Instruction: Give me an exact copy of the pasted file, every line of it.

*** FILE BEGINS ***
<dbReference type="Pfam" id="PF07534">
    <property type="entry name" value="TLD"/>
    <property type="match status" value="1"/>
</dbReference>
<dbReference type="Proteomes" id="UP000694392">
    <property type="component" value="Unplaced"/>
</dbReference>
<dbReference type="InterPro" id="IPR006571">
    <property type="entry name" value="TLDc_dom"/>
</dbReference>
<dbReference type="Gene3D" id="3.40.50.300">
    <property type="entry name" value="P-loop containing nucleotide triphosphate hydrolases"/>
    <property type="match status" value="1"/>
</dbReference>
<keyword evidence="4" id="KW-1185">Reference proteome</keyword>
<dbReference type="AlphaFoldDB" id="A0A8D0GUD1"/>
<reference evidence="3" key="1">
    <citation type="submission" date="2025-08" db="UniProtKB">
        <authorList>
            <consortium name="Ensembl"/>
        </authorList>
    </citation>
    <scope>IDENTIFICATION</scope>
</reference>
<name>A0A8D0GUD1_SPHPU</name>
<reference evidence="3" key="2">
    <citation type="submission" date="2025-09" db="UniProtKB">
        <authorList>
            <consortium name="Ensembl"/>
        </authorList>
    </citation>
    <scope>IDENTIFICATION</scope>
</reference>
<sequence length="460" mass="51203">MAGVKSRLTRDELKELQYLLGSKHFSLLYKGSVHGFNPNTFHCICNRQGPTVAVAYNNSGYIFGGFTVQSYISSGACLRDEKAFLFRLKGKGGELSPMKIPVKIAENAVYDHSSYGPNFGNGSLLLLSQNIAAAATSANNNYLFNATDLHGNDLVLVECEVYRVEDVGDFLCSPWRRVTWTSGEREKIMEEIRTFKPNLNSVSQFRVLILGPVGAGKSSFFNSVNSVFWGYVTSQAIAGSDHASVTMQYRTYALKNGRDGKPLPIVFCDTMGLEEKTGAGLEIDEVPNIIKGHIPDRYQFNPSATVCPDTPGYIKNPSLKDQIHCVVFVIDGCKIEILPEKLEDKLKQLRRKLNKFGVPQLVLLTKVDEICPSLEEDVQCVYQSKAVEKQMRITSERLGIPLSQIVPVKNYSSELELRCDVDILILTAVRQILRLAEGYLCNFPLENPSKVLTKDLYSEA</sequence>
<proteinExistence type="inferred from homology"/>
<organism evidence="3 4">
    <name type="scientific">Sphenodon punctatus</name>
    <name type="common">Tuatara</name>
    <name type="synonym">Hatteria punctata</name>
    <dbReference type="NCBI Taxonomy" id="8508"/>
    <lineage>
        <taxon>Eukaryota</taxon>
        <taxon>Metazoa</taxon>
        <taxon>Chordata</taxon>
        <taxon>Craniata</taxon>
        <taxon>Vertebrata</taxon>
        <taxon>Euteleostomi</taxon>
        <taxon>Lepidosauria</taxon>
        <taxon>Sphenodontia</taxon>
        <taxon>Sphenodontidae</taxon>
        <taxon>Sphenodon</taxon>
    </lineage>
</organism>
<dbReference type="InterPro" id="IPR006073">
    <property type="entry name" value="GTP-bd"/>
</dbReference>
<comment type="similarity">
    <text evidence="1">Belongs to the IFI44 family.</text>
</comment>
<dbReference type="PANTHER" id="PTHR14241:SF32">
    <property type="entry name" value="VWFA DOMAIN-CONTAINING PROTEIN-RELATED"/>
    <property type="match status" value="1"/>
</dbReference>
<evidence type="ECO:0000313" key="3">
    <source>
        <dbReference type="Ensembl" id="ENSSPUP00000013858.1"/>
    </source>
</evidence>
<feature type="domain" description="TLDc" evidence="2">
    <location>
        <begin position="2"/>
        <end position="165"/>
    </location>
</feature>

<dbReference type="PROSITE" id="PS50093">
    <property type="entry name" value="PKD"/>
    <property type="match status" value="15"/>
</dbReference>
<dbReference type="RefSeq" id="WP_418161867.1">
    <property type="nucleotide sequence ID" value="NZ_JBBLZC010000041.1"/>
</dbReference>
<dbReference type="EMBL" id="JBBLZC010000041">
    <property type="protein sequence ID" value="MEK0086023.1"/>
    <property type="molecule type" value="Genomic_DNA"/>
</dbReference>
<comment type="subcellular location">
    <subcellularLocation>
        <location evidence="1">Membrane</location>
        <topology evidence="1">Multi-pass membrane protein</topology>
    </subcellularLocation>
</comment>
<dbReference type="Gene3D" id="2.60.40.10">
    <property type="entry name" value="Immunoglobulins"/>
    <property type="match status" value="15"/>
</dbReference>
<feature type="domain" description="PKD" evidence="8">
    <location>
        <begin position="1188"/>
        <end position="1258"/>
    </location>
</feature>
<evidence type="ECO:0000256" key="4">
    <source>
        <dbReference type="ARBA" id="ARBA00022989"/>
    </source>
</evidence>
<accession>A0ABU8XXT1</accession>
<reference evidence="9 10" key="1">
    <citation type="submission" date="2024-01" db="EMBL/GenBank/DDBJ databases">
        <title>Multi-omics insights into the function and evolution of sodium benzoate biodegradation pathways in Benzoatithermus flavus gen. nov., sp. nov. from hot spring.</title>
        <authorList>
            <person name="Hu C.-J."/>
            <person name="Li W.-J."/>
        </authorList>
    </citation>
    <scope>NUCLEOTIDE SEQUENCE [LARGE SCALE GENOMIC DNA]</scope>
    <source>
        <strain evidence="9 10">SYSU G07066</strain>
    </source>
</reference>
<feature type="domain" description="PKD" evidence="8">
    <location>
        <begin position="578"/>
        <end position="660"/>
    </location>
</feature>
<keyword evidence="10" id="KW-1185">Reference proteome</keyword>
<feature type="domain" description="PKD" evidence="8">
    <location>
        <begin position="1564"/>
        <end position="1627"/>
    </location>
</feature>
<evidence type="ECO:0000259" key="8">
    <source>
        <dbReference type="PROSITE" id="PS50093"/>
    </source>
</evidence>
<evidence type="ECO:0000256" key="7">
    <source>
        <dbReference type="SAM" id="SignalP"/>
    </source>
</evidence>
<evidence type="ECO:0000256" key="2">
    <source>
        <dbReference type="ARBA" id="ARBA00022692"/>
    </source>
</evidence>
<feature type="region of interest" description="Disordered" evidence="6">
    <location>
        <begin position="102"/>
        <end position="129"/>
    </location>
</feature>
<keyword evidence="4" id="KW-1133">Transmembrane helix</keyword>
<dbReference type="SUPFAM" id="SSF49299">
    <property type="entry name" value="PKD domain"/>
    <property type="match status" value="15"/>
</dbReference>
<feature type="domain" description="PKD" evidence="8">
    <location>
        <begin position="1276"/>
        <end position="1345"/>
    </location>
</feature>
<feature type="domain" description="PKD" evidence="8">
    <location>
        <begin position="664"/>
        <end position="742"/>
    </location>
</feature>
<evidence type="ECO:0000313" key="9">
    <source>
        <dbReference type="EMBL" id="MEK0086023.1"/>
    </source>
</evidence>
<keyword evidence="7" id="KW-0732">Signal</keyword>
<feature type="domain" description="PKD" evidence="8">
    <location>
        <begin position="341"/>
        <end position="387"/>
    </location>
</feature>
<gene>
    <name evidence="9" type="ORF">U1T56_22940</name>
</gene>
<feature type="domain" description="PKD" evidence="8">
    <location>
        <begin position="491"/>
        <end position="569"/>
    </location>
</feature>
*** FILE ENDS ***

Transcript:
<dbReference type="Pfam" id="PF07534">
    <property type="entry name" value="TLD"/>
    <property type="match status" value="1"/>
</dbReference>
<dbReference type="Proteomes" id="UP000694392">
    <property type="component" value="Unplaced"/>
</dbReference>
<dbReference type="InterPro" id="IPR006571">
    <property type="entry name" value="TLDc_dom"/>
</dbReference>
<dbReference type="Gene3D" id="3.40.50.300">
    <property type="entry name" value="P-loop containing nucleotide triphosphate hydrolases"/>
    <property type="match status" value="1"/>
</dbReference>
<keyword evidence="4" id="KW-1185">Reference proteome</keyword>
<dbReference type="AlphaFoldDB" id="A0A8D0GUD1"/>
<reference evidence="3" key="1">
    <citation type="submission" date="2025-08" db="UniProtKB">
        <authorList>
            <consortium name="Ensembl"/>
        </authorList>
    </citation>
    <scope>IDENTIFICATION</scope>
</reference>
<name>A0A8D0GUD1_SPHPU</name>
<reference evidence="3" key="2">
    <citation type="submission" date="2025-09" db="UniProtKB">
        <authorList>
            <consortium name="Ensembl"/>
        </authorList>
    </citation>
    <scope>IDENTIFICATION</scope>
</reference>
<sequence length="460" mass="51203">MAGVKSRLTRDELKELQYLLGSKHFSLLYKGSVHGFNPNTFHCICNRQGPTVAVAYNNSGYIFGGFTVQSYISSGACLRDEKAFLFRLKGKGGELSPMKIPVKIAENAVYDHSSYGPNFGNGSLLLLSQNIAAAATSANNNYLFNATDLHGNDLVLVECEVYRVEDVGDFLCSPWRRVTWTSGEREKIMEEIRTFKPNLNSVSQFRVLILGPVGAGKSSFFNSVNSVFWGYVTSQAIAGSDHASVTMQYRTYALKNGRDGKPLPIVFCDTMGLEEKTGAGLEIDEVPNIIKGHIPDRYQFNPSATVCPDTPGYIKNPSLKDQIHCVVFVIDGCKIEILPEKLEDKLKQLRRKLNKFGVPQLVLLTKVDEICPSLEEDVQCVYQSKAVEKQMRITSERLGIPLSQIVPVKNYSSELELRCDVDILILTAVRQILRLAEGYLCNFPLENPSKVLTKDLYSEA</sequence>
<proteinExistence type="inferred from homology"/>
<organism evidence="3 4">
    <name type="scientific">Sphenodon punctatus</name>
    <name type="common">Tuatara</name>
    <name type="synonym">Hatteria punctata</name>
    <dbReference type="NCBI Taxonomy" id="8508"/>
    <lineage>
        <taxon>Eukaryota</taxon>
        <taxon>Metazoa</taxon>
        <taxon>Chordata</taxon>
        <taxon>Craniata</taxon>
        <taxon>Vertebrata</taxon>
        <taxon>Euteleostomi</taxon>
        <taxon>Lepidosauria</taxon>
        <taxon>Sphenodontia</taxon>
        <taxon>Sphenodontidae</taxon>
        <taxon>Sphenodon</taxon>
    </lineage>
</organism>
<dbReference type="InterPro" id="IPR006073">
    <property type="entry name" value="GTP-bd"/>
</dbReference>
<comment type="similarity">
    <text evidence="1">Belongs to the IFI44 family.</text>
</comment>
<dbReference type="PANTHER" id="PTHR14241:SF32">
    <property type="entry name" value="VWFA DOMAIN-CONTAINING PROTEIN-RELATED"/>
    <property type="match status" value="1"/>
</dbReference>
<evidence type="ECO:0000313" key="3">
    <source>
        <dbReference type="Ensembl" id="ENSSPUP00000013858.1"/>
    </source>
</evidence>
<feature type="domain" description="TLDc" evidence="2">
    <location>
        <begin position="2"/>
        <end position="165"/>
    </location>
</feature>

<dbReference type="PROSITE" id="PS50093">
    <property type="entry name" value="PKD"/>
    <property type="match status" value="15"/>
</dbReference>
<dbReference type="RefSeq" id="WP_418161867.1">
    <property type="nucleotide sequence ID" value="NZ_JBBLZC010000041.1"/>
</dbReference>
<dbReference type="EMBL" id="JBBLZC010000041">
    <property type="protein sequence ID" value="MEK0086023.1"/>
    <property type="molecule type" value="Genomic_DNA"/>
</dbReference>
<comment type="subcellular location">
    <subcellularLocation>
        <location evidence="1">Membrane</location>
        <topology evidence="1">Multi-pass membrane protein</topology>
    </subcellularLocation>
</comment>
<dbReference type="Gene3D" id="2.60.40.10">
    <property type="entry name" value="Immunoglobulins"/>
    <property type="match status" value="15"/>
</dbReference>
<feature type="domain" description="PKD" evidence="8">
    <location>
        <begin position="1188"/>
        <end position="1258"/>
    </location>
</feature>
<evidence type="ECO:0000256" key="4">
    <source>
        <dbReference type="ARBA" id="ARBA00022989"/>
    </source>
</evidence>
<accession>A0ABU8XXT1</accession>
<reference evidence="9 10" key="1">
    <citation type="submission" date="2024-01" db="EMBL/GenBank/DDBJ databases">
        <title>Multi-omics insights into the function and evolution of sodium benzoate biodegradation pathways in Benzoatithermus flavus gen. nov., sp. nov. from hot spring.</title>
        <authorList>
            <person name="Hu C.-J."/>
            <person name="Li W.-J."/>
        </authorList>
    </citation>
    <scope>NUCLEOTIDE SEQUENCE [LARGE SCALE GENOMIC DNA]</scope>
    <source>
        <strain evidence="9 10">SYSU G07066</strain>
    </source>
</reference>
<feature type="domain" description="PKD" evidence="8">
    <location>
        <begin position="578"/>
        <end position="660"/>
    </location>
</feature>
<keyword evidence="10" id="KW-1185">Reference proteome</keyword>
<feature type="domain" description="PKD" evidence="8">
    <location>
        <begin position="1564"/>
        <end position="1627"/>
    </location>
</feature>
<evidence type="ECO:0000259" key="8">
    <source>
        <dbReference type="PROSITE" id="PS50093"/>
    </source>
</evidence>
<evidence type="ECO:0000256" key="7">
    <source>
        <dbReference type="SAM" id="SignalP"/>
    </source>
</evidence>
<evidence type="ECO:0000256" key="2">
    <source>
        <dbReference type="ARBA" id="ARBA00022692"/>
    </source>
</evidence>
<feature type="region of interest" description="Disordered" evidence="6">
    <location>
        <begin position="102"/>
        <end position="129"/>
    </location>
</feature>
<keyword evidence="4" id="KW-1133">Transmembrane helix</keyword>
<dbReference type="SUPFAM" id="SSF49299">
    <property type="entry name" value="PKD domain"/>
    <property type="match status" value="15"/>
</dbReference>
<feature type="domain" description="PKD" evidence="8">
    <location>
        <begin position="1276"/>
        <end position="1345"/>
    </location>
</feature>
<feature type="domain" description="PKD" evidence="8">
    <location>
        <begin position="664"/>
        <end position="742"/>
    </location>
</feature>
<evidence type="ECO:0000313" key="9">
    <source>
        <dbReference type="EMBL" id="MEK0086023.1"/>
    </source>
</evidence>
<keyword evidence="7" id="KW-0732">Signal</keyword>
<feature type="domain" description="PKD" evidence="8">
    <location>
        <begin position="341"/>
        <end position="387"/>
    </location>
</feature>
<gene>
    <name evidence="9" type="ORF">U1T56_22940</name>
</gene>
<feature type="domain" description="PKD" evidence="8">
    <location>
        <begin position="491"/>
        <end position="569"/>
    </location>
</feature>